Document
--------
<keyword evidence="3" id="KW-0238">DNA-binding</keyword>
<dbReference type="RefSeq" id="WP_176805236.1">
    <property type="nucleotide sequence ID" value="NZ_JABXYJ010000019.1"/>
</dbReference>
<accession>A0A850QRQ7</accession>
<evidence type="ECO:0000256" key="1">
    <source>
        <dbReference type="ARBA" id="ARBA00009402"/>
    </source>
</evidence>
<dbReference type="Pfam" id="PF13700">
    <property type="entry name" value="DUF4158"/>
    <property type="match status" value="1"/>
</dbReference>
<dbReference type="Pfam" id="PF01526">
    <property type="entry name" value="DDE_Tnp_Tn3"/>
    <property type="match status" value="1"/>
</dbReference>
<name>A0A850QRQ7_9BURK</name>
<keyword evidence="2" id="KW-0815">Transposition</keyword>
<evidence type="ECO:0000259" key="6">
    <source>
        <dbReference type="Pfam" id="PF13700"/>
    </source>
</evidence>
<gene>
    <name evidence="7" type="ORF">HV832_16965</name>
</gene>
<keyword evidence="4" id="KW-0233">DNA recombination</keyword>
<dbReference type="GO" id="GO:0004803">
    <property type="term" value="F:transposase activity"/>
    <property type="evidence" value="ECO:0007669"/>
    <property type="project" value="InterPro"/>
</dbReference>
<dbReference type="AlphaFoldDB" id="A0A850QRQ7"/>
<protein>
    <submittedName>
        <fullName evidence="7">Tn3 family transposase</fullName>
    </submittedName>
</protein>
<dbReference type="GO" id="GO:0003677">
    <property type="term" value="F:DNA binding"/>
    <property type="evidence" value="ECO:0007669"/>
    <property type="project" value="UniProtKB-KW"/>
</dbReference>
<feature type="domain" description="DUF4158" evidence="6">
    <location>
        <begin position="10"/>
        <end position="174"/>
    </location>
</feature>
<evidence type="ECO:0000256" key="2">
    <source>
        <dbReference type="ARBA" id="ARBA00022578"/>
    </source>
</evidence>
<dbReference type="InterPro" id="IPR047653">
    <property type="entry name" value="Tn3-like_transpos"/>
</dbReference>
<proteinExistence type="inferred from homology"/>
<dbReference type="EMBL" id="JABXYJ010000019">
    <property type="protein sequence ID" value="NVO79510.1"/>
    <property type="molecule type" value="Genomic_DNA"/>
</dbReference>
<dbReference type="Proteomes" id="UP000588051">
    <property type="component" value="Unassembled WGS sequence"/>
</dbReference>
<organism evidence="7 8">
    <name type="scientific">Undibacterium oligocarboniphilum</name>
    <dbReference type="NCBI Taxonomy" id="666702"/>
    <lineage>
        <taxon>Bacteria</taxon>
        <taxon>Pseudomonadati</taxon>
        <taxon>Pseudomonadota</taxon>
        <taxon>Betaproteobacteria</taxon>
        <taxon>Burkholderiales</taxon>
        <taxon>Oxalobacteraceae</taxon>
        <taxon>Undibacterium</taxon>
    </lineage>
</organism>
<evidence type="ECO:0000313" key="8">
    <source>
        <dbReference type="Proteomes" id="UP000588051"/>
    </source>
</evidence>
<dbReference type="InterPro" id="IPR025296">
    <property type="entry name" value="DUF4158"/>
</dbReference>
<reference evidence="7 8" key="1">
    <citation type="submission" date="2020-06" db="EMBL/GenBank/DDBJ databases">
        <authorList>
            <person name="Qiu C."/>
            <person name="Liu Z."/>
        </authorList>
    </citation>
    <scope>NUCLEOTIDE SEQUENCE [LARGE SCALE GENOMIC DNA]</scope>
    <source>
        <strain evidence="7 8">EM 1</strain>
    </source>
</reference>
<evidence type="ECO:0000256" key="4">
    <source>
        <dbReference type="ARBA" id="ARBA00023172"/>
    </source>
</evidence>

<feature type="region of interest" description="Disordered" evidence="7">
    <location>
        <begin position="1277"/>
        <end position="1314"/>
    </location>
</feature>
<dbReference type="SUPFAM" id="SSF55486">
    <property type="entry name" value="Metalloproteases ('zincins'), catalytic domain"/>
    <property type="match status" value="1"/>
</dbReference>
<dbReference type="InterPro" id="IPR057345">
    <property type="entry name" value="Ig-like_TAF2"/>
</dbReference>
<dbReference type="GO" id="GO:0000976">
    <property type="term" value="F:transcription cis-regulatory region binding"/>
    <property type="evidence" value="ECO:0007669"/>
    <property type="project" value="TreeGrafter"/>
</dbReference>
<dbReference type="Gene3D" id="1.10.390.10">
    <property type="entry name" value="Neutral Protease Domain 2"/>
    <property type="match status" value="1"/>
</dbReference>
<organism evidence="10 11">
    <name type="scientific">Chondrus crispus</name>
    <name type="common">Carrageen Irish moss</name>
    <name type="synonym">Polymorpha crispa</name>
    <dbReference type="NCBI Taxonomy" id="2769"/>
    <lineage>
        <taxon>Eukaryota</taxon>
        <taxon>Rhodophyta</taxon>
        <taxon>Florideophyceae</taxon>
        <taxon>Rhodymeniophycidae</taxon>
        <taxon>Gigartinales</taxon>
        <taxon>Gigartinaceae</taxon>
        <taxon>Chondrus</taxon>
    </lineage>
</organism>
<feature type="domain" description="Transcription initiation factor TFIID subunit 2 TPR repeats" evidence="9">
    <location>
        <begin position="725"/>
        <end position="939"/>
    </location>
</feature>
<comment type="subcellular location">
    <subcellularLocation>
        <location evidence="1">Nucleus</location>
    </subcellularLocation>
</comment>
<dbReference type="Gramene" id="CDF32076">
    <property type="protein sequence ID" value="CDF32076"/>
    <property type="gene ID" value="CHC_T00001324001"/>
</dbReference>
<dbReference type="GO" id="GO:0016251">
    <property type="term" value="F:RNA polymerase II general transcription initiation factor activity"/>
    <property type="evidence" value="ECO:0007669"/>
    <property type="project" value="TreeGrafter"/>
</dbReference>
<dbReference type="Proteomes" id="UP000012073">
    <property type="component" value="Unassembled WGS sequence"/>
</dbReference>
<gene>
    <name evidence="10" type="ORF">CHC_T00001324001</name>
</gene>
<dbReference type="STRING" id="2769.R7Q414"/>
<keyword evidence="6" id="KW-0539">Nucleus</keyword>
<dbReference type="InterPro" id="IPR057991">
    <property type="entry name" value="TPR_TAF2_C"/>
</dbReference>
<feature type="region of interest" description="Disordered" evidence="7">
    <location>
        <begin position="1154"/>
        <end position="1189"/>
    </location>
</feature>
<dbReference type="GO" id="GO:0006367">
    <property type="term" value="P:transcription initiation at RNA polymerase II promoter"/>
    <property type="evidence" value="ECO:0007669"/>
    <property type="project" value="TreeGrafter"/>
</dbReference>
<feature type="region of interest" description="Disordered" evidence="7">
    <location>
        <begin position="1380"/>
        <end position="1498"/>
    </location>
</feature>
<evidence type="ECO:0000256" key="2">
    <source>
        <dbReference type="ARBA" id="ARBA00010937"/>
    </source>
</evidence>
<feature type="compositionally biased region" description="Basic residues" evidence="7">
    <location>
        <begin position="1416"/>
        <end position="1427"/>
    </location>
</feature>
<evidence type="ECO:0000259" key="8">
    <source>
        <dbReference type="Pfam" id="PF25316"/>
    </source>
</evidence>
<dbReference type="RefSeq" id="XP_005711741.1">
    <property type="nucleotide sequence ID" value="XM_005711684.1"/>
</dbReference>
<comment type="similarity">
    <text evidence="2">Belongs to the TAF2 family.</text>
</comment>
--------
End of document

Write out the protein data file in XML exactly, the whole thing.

<keyword evidence="3" id="KW-0238">DNA-binding</keyword>
<dbReference type="RefSeq" id="WP_176805236.1">
    <property type="nucleotide sequence ID" value="NZ_JABXYJ010000019.1"/>
</dbReference>
<accession>A0A850QRQ7</accession>
<evidence type="ECO:0000256" key="1">
    <source>
        <dbReference type="ARBA" id="ARBA00009402"/>
    </source>
</evidence>
<dbReference type="Pfam" id="PF13700">
    <property type="entry name" value="DUF4158"/>
    <property type="match status" value="1"/>
</dbReference>
<dbReference type="Pfam" id="PF01526">
    <property type="entry name" value="DDE_Tnp_Tn3"/>
    <property type="match status" value="1"/>
</dbReference>
<name>A0A850QRQ7_9BURK</name>
<keyword evidence="2" id="KW-0815">Transposition</keyword>
<evidence type="ECO:0000259" key="6">
    <source>
        <dbReference type="Pfam" id="PF13700"/>
    </source>
</evidence>
<gene>
    <name evidence="7" type="ORF">HV832_16965</name>
</gene>
<keyword evidence="4" id="KW-0233">DNA recombination</keyword>
<dbReference type="GO" id="GO:0004803">
    <property type="term" value="F:transposase activity"/>
    <property type="evidence" value="ECO:0007669"/>
    <property type="project" value="InterPro"/>
</dbReference>
<dbReference type="AlphaFoldDB" id="A0A850QRQ7"/>
<protein>
    <submittedName>
        <fullName evidence="7">Tn3 family transposase</fullName>
    </submittedName>
</protein>
<dbReference type="GO" id="GO:0003677">
    <property type="term" value="F:DNA binding"/>
    <property type="evidence" value="ECO:0007669"/>
    <property type="project" value="UniProtKB-KW"/>
</dbReference>
<feature type="domain" description="DUF4158" evidence="6">
    <location>
        <begin position="10"/>
        <end position="174"/>
    </location>
</feature>
<evidence type="ECO:0000256" key="2">
    <source>
        <dbReference type="ARBA" id="ARBA00022578"/>
    </source>
</evidence>
<dbReference type="InterPro" id="IPR047653">
    <property type="entry name" value="Tn3-like_transpos"/>
</dbReference>
<proteinExistence type="inferred from homology"/>
<dbReference type="EMBL" id="JABXYJ010000019">
    <property type="protein sequence ID" value="NVO79510.1"/>
    <property type="molecule type" value="Genomic_DNA"/>
</dbReference>
<dbReference type="Proteomes" id="UP000588051">
    <property type="component" value="Unassembled WGS sequence"/>
</dbReference>
<organism evidence="7 8">
    <name type="scientific">Undibacterium oligocarboniphilum</name>
    <dbReference type="NCBI Taxonomy" id="666702"/>
    <lineage>
        <taxon>Bacteria</taxon>
        <taxon>Pseudomonadati</taxon>
        <taxon>Pseudomonadota</taxon>
        <taxon>Betaproteobacteria</taxon>
        <taxon>Burkholderiales</taxon>
        <taxon>Oxalobacteraceae</taxon>
        <taxon>Undibacterium</taxon>
    </lineage>
</organism>
<evidence type="ECO:0000313" key="8">
    <source>
        <dbReference type="Proteomes" id="UP000588051"/>
    </source>
</evidence>
<dbReference type="InterPro" id="IPR025296">
    <property type="entry name" value="DUF4158"/>
</dbReference>
<reference evidence="7 8" key="1">
    <citation type="submission" date="2020-06" db="EMBL/GenBank/DDBJ databases">
        <authorList>
            <person name="Qiu C."/>
            <person name="Liu Z."/>
        </authorList>
    </citation>
    <scope>NUCLEOTIDE SEQUENCE [LARGE SCALE GENOMIC DNA]</scope>
    <source>
        <strain evidence="7 8">EM 1</strain>
    </source>
</reference>
<evidence type="ECO:0000256" key="4">
    <source>
        <dbReference type="ARBA" id="ARBA00023172"/>
    </source>
</evidence>

<feature type="region of interest" description="Disordered" evidence="7">
    <location>
        <begin position="1277"/>
        <end position="1314"/>
    </location>
</feature>
<dbReference type="SUPFAM" id="SSF55486">
    <property type="entry name" value="Metalloproteases ('zincins'), catalytic domain"/>
    <property type="match status" value="1"/>
</dbReference>
<dbReference type="InterPro" id="IPR057345">
    <property type="entry name" value="Ig-like_TAF2"/>
</dbReference>
<dbReference type="GO" id="GO:0000976">
    <property type="term" value="F:transcription cis-regulatory region binding"/>
    <property type="evidence" value="ECO:0007669"/>
    <property type="project" value="TreeGrafter"/>
</dbReference>
<dbReference type="Gene3D" id="1.10.390.10">
    <property type="entry name" value="Neutral Protease Domain 2"/>
    <property type="match status" value="1"/>
</dbReference>
<organism evidence="10 11">
    <name type="scientific">Chondrus crispus</name>
    <name type="common">Carrageen Irish moss</name>
    <name type="synonym">Polymorpha crispa</name>
    <dbReference type="NCBI Taxonomy" id="2769"/>
    <lineage>
        <taxon>Eukaryota</taxon>
        <taxon>Rhodophyta</taxon>
        <taxon>Florideophyceae</taxon>
        <taxon>Rhodymeniophycidae</taxon>
        <taxon>Gigartinales</taxon>
        <taxon>Gigartinaceae</taxon>
        <taxon>Chondrus</taxon>
    </lineage>
</organism>
<feature type="domain" description="Transcription initiation factor TFIID subunit 2 TPR repeats" evidence="9">
    <location>
        <begin position="725"/>
        <end position="939"/>
    </location>
</feature>
<comment type="subcellular location">
    <subcellularLocation>
        <location evidence="1">Nucleus</location>
    </subcellularLocation>
</comment>
<dbReference type="Gramene" id="CDF32076">
    <property type="protein sequence ID" value="CDF32076"/>
    <property type="gene ID" value="CHC_T00001324001"/>
</dbReference>
<dbReference type="GO" id="GO:0016251">
    <property type="term" value="F:RNA polymerase II general transcription initiation factor activity"/>
    <property type="evidence" value="ECO:0007669"/>
    <property type="project" value="TreeGrafter"/>
</dbReference>
<dbReference type="Proteomes" id="UP000012073">
    <property type="component" value="Unassembled WGS sequence"/>
</dbReference>
<gene>
    <name evidence="10" type="ORF">CHC_T00001324001</name>
</gene>
<dbReference type="STRING" id="2769.R7Q414"/>
<keyword evidence="6" id="KW-0539">Nucleus</keyword>
<dbReference type="InterPro" id="IPR057991">
    <property type="entry name" value="TPR_TAF2_C"/>
</dbReference>
<feature type="region of interest" description="Disordered" evidence="7">
    <location>
        <begin position="1154"/>
        <end position="1189"/>
    </location>
</feature>
<dbReference type="GO" id="GO:0006367">
    <property type="term" value="P:transcription initiation at RNA polymerase II promoter"/>
    <property type="evidence" value="ECO:0007669"/>
    <property type="project" value="TreeGrafter"/>
</dbReference>
<feature type="region of interest" description="Disordered" evidence="7">
    <location>
        <begin position="1380"/>
        <end position="1498"/>
    </location>
</feature>
<evidence type="ECO:0000256" key="2">
    <source>
        <dbReference type="ARBA" id="ARBA00010937"/>
    </source>
</evidence>
<feature type="compositionally biased region" description="Basic residues" evidence="7">
    <location>
        <begin position="1416"/>
        <end position="1427"/>
    </location>
</feature>
<evidence type="ECO:0000259" key="8">
    <source>
        <dbReference type="Pfam" id="PF25316"/>
    </source>
</evidence>
<dbReference type="RefSeq" id="XP_005711741.1">
    <property type="nucleotide sequence ID" value="XM_005711684.1"/>
</dbReference>
<comment type="similarity">
    <text evidence="2">Belongs to the TAF2 family.</text>
</comment>